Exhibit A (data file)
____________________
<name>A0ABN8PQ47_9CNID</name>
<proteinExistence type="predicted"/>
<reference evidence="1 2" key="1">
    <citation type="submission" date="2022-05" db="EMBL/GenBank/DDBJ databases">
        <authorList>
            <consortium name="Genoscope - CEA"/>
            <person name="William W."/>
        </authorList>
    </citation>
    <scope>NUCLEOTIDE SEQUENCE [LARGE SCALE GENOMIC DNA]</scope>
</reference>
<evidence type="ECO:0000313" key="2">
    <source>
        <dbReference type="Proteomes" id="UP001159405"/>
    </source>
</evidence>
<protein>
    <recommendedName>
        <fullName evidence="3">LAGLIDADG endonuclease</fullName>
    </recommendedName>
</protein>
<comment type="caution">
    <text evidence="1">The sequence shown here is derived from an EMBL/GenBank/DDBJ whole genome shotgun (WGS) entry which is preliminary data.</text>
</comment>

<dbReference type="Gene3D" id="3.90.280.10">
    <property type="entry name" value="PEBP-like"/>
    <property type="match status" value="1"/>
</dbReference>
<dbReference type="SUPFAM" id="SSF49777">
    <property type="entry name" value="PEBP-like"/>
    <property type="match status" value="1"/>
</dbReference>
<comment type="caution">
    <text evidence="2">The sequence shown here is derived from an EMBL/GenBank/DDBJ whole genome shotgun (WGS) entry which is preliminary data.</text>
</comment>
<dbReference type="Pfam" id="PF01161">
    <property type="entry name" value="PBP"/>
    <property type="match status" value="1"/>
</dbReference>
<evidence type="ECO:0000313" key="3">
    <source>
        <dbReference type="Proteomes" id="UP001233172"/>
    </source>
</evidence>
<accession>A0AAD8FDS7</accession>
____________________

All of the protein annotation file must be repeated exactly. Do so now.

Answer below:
<name>A0ABN8PQ47_9CNID</name>
<proteinExistence type="predicted"/>
<reference evidence="1 2" key="1">
    <citation type="submission" date="2022-05" db="EMBL/GenBank/DDBJ databases">
        <authorList>
            <consortium name="Genoscope - CEA"/>
            <person name="William W."/>
        </authorList>
    </citation>
    <scope>NUCLEOTIDE SEQUENCE [LARGE SCALE GENOMIC DNA]</scope>
</reference>
<evidence type="ECO:0000313" key="2">
    <source>
        <dbReference type="Proteomes" id="UP001159405"/>
    </source>
</evidence>
<protein>
    <recommendedName>
        <fullName evidence="3">LAGLIDADG endonuclease</fullName>
    </recommendedName>
</protein>
<comment type="caution">
    <text evidence="1">The sequence shown here is derived from an EMBL/GenBank/DDBJ whole genome shotgun (WGS) entry which is preliminary data.</text>
</comment>

<dbReference type="Gene3D" id="3.90.280.10">
    <property type="entry name" value="PEBP-like"/>
    <property type="match status" value="1"/>
</dbReference>
<dbReference type="SUPFAM" id="SSF49777">
    <property type="entry name" value="PEBP-like"/>
    <property type="match status" value="1"/>
</dbReference>
<comment type="caution">
    <text evidence="2">The sequence shown here is derived from an EMBL/GenBank/DDBJ whole genome shotgun (WGS) entry which is preliminary data.</text>
</comment>
<dbReference type="Pfam" id="PF01161">
    <property type="entry name" value="PBP"/>
    <property type="match status" value="1"/>
</dbReference>
<evidence type="ECO:0000313" key="3">
    <source>
        <dbReference type="Proteomes" id="UP001233172"/>
    </source>
</evidence>
<accession>A0AAD8FDS7</accession>